This evening I walked over to McDonald’s where the light is good and finished reading Last Call at Elaine’s by Brian McDonald. It’s the first book I’ve read from cover to cover in a long while. I think I was taken by all the name-dropping in a place where I went one afternoon about 1994. The weekend I was in New York to do the Donahue Show. One of the things that struck me about McDonald was his ambition to be a writer, a successful writer, and to be known as a successful writer. I have never been ambitious in that way. My lack of ambition to be a famous writer could well explain my failure to become one. Part of it anyhow.
As I was walking back to the house, limping, thought turned to the campus tour that Hernandez and me had talked about with such interest this morning. We had one good idea after another. Now, all in all, thought suggested that it might be better to find a way to do something on YouTube. No appreciable cost. No traveling. Nothing strenuous. I’m not certain where I am physically. I’m going to ask Dr. Go about the white blood count business. I have an appointment with him Monday next.
The problem with YouTube is that two, three, four minutes is about as long as anyone wants to watch anything. This suggests that there will be another interesting back and forth with Hernandez tomorrow morning. Two heads. . . .
Tuesday, August 4, 2009
Today I took issue 164 of Smith’s Report to the printer. I’m a week ahead of last month, two weeks behind where I should be. Still, it's to the printer, and that’s something.
I’m reading Last Call at Elaine’s. My friend Bob sent it to me from Queens. I’d never heard of it. There’s no need to read it. I’m liking it. Published by St. Martin’s Press, I’m surprised at how carelessly it was proofed. The story of an alcoholic bartender turned writer. A simple tale. My sort of thing.
I may have to change the way I sleep. Give up trying to sleep through a night. More than three, four hours at a stretch. Can’t do it. I've always done it, now I can't. Result—I’m tired. First it was the cancer. That’s over for the time being. Then it was the neuropathic pain, the twisted sciatica nerve where I used so many pain meds that for seven weeks I couldn’t wake up. The worst of that is over.
Now it’s three to four hours awake, then I need to sleep. Trying to fight it, can’t. Why fight it? Change the routine. Do what’s necessary to get the work done. Need to start walking again. Osteoporosis in the left knee, left hip. It’s the knee that will keep me from walking. My primary care doctor, Mrs. Singh, tells me the osteoporosis is “everywhere.” Hasn’t hit the brain yet. But then, if it had, how would the brain know?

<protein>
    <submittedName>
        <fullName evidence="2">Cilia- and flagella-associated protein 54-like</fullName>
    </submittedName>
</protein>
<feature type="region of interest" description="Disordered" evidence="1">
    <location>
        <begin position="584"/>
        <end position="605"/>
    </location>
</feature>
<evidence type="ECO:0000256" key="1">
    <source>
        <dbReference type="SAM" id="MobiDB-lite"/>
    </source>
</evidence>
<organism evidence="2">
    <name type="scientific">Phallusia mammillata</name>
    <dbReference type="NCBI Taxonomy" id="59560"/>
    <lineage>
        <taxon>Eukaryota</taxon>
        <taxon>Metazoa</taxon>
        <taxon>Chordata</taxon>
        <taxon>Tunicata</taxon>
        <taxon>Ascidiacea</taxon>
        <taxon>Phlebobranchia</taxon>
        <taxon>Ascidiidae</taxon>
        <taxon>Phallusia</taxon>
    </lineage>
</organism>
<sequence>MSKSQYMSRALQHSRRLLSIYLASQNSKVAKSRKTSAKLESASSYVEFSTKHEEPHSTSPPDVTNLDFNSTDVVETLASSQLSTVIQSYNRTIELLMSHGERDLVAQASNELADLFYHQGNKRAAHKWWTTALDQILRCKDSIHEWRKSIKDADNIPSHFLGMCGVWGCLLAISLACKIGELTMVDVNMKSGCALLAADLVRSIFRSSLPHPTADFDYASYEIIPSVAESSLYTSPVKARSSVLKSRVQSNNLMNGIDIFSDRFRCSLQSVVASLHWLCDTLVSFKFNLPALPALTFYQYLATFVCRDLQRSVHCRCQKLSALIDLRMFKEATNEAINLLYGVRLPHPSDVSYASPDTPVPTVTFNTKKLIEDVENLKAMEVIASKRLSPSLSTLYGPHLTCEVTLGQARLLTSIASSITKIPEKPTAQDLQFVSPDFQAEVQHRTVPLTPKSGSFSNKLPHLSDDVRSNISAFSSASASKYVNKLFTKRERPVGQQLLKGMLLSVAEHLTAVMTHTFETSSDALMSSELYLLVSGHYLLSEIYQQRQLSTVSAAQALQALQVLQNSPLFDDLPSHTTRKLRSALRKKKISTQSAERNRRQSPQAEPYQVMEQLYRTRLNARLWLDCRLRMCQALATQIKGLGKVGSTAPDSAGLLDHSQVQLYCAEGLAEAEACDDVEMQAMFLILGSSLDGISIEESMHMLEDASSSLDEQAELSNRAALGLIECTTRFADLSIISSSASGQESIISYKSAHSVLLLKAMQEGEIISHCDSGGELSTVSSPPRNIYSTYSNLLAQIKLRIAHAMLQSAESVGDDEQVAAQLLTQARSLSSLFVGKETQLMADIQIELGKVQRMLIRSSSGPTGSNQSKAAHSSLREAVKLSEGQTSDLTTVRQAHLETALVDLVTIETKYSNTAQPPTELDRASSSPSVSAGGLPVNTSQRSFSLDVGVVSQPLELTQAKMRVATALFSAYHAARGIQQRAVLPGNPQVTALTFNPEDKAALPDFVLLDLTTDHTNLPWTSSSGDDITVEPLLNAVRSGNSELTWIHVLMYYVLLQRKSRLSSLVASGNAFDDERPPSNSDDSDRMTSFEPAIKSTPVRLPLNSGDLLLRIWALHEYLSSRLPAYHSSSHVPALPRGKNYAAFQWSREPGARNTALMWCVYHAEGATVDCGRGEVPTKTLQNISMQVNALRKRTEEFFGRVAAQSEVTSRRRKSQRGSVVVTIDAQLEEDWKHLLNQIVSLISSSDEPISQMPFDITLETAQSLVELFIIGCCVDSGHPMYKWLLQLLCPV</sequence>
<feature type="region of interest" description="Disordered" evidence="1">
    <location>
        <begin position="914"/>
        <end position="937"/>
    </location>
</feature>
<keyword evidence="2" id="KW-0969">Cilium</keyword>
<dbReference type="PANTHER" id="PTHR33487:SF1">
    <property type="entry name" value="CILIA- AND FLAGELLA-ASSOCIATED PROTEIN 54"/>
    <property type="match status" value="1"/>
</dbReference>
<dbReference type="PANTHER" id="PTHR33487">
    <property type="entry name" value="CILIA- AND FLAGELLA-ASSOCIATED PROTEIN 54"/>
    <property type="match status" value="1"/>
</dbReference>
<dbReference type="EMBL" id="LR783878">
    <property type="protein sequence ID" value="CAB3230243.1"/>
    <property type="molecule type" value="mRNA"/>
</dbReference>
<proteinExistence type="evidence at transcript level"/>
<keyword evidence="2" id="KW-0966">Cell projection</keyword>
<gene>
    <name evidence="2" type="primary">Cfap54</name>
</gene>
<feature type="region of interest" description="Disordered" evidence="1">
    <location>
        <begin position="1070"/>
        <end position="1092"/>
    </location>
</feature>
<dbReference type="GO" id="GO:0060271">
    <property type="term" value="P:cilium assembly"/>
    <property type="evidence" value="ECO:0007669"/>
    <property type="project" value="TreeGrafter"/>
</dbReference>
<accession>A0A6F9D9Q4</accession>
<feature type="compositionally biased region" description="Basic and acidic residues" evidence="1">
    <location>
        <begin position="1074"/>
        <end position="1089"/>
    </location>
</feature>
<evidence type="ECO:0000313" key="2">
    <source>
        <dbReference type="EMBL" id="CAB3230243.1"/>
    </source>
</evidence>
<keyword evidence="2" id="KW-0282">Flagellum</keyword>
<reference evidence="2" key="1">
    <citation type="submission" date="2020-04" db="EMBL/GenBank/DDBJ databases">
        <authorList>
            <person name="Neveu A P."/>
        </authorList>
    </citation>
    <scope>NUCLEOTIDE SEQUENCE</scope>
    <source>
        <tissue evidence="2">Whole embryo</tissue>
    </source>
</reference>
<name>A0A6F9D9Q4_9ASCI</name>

On the one hand I want to let it be known what the situation is, that’s what I do, on the other I am afraid it will discourage readers from supporting me, the work. Still, it’s what I do. I spill the beans. That’s pretty much what I have done from the beginning. Spill the beans.
Two Saturdays ago in the evening I was at the bar at Vince’s fish restaurant watching the boxing. It was my first night out in two months. I was alone, very weak, could not walk well, but after a couple dark beers I felt pretty good. In the middle of a good light-weight fight between two Hispanics I do not know, the brain remembered Truman Capote. Don’t ask. No idea. I met Capote one night at the Bodley Gallery on East 60th in New York. Late 1950s. I was an employee there, it was a very small gallery, but I don’t recall that we chatted.
But there at the bar in Vince’s it was not Capote in person that the brain had recalled, but an image of him that has been reproduced many times. I think he’s reclining on a couch, holding a pencil, a paper pad, and a drink. He’s writing. He used to drink to write. It helped him. There I was at Vince’s bar. I had not been writing for several weeks. Now I was drinking. The next thing might be that I would be writing. I suppose that was what the brain was trying to organize for me. We'll see.
Thursday, July 30, 2009
Meanwhile, the index to articles that have appeared here since February 2008 will remain. Nothing will be lost.
Wednesday, July 29, 2009
The archive contained, viewers were told, some 50 million pages of files, documenting the fate of 17 million people, requiring 16 miles of shelving to store. The International Tracing Service, run by the Red Cross, was its custodian.
Host Scott Pelley explained that here were found the “detailed records of millions ... who died in the [Nazi concentration] camps.” And, to illustrate just how meticulous Nazi officialdom’s record-keeping was, Pelley noted how meticulously even the presence of lice among camps inmates was tracked and tabulated. Chief archivist Udo Jost, Pelley’s tour guide, called the Nazi lice inspector a beancounting perfectionist who had documented the size of the lice as either large or small or medium-sized.